'A Nazi in all but name': Author argues Asperger's syndrome should be renamed.
Hans Asperger's pioneering work on autism led to Asperger syndrome being named after him. But the author of a new book claims that he also collaborated in the Nazis' euthanization of children.
Doctor who did pioneering work on autism also collaborated in Nazi euthanization of children, says prof.
Hans Asperger with children at the University of Vienna, circa 1940. His contribution to the study of autism has been called into question. (Pictorial Press Ltd/Alamy Stock Photo).
The Austrian pediatrician for whom Asperger syndrome is named doesn't deserve the honour of that title, because he collaborated with Nazis to euthanize children, according to a professor.
Hans Asperger conducted pioneering research into what he termed "autistic psychopathy" during the Second World War in Vienna, but was also involved in screening children in line with Nazi policies on eugenics.
"He did argue that some children could be redeemed ... but he did diagnose a number of children as ineducable, as did his colleagues, and they would be sent to Spiegelgrund for observation," Edith Sheffer told The Current's guest host Laura Lynch.
These nurses who knew the children's names, and changed their beds, and fed them were responsible for issuing the drugs that then led to their deaths.- Edith Sheffer.
The Am Spiegelgrund clinic in Vienna was the site of the euthanization of almost 800 children with physical or mental disabilities.
Sheffer, a senior fellow at the Institute of European Studies at UC Berkeley, details this history in her book Asperger's Children: The Origins of Autism in Nazi Vienna.
"They would take barbiturates and grind them up in food that the children would eat," Sheffer told Lynch, "and then when the children would be growing so weak from illness from the barbiturates, they would start injecting them, until ... they would die from pneumonia."
The aim was to make the death appear to be from natural causes, she said, adding that the Nazis had a "deliberate, scientific process" for euthanizing children.
"It was a different kind of killing ... where these children had long case files. They were referred to a panel of three in Berlin for careful examination and approval for each killing."
Asperger was "close colleagues" with high-ranking participants in both the euthanasia program and the running of Spiegelgrund, she said.
"There is no doubt that everyone in the medical community knew what was happening," she said, adding that "he was well aware of the risks" of sending children to the facility.
Asperger joined several organizations affiliated with the Nazis, Sheffer said. (Pictorial Press Ltd/Alamy Stock Photo)
Sheffer's claims echo similar ones published in the journal Molecular Autism in April.
"Asperger managed to accommodate himself to the Nazi regime and was rewarded for his affirmations of loyalty with career opportunities."
Was Asperger a Nazi?
Asperger never officially joined the Nazi party. It's "a fact that he grabbed on to in the post-war period to really salvage his career," Sheffer said.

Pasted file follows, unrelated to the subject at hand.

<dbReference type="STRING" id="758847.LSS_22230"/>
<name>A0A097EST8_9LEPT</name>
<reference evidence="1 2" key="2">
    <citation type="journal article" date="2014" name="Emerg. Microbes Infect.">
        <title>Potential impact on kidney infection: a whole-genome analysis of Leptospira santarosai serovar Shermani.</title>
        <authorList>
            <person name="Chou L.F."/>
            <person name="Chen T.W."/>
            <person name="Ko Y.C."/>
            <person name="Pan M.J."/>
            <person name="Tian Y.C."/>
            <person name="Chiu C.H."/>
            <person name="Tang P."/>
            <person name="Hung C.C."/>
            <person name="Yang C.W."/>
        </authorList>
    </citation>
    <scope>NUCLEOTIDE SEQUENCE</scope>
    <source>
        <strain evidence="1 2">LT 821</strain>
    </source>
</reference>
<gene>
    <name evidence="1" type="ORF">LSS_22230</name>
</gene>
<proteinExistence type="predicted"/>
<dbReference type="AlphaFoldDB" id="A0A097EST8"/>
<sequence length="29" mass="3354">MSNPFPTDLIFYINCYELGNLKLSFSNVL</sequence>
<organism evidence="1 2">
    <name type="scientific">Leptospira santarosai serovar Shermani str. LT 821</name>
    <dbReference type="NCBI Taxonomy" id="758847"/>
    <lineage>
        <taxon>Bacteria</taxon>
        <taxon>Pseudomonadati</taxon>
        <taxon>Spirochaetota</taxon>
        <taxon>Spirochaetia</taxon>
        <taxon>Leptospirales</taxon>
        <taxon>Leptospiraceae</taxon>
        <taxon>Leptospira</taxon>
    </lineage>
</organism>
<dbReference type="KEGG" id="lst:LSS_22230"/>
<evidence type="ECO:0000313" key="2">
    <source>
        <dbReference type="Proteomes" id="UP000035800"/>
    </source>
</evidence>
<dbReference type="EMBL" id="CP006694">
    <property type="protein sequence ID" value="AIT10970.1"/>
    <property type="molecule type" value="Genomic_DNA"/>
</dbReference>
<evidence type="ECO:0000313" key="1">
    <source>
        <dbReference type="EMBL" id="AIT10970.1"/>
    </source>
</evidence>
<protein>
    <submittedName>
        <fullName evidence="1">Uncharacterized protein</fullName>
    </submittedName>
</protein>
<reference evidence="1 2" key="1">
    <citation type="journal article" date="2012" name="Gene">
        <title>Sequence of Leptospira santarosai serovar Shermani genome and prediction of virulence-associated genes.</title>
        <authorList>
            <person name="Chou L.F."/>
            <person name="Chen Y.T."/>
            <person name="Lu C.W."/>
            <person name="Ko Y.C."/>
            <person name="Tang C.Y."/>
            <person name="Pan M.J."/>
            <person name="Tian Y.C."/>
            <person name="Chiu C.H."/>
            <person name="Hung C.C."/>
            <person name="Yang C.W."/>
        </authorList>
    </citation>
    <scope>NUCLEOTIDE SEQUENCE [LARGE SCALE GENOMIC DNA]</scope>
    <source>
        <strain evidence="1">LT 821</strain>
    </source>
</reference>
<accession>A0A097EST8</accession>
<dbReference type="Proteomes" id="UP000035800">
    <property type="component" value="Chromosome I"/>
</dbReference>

"If you look more closely at his history, he was in fact a Nazi in all but name."
She argued that he joined several organizations affiliated with the Nazis, and took up government positions at the Vienna Public Health Office, which was tasked with enforcing Nazi measures.
"In order to have this position he was vetted very closely by the Nazi party, as well as the SS, and deemed to be a supporter of racial hygiene policies of sterilization," she said.
His rapid career advancement in his 20s, she argued, was "because of his political reliability."
While Sheffer acknowledges that moral certainty could be a luxury in Nazi Germany, she argued that Asperger's "livelihood [and] his family's well-being did not depend on these really voluntary choices."
"For an ambitious physician, sure, you would go along, but you didn't have to do it to the extent that he did."
A procession in memory of children murdered at Am Spiegelgrund, in Vienna, April 2002. (Heinz-Peter Bader/Reuters).
Asperger avoided prosecution after the war, and became a "peripheral figure" in the medical field, never writing about autistic psychopathy again.
In the 1970s however, the leading British psychiatrist Lorna Wing discovered his work.
"She herself had conducted extensive research on children who she didn't feel fit into standard definitions of autism at the time," Sheffer said. "She was noticing a wider variety of characteristics, and she picked up Asperger's thesis."
Asperger died in 1980, a year before Wing released her academic paper Asperger Syndrome: a Clinical Account, where she afforded him the eponymous title.
Sheffer points out that while Wing "very generously" credited Asperger, she dropped the term psychopathy for the more neutral term syndrome.
"If you read her paper it's very different from Asperger's: she's very compassionate and understanding of the children she describes."
Sheffer believes Wing should be given greater credit for her "pioneering research" into the condition.
"We should really be thinking of what we call Asperger's syndrome today as … Wing's syndrome," she said.
Historic Ruling Against Monsanto Finds Company Acted with “Malice” Against Groundskeeper with Cancer.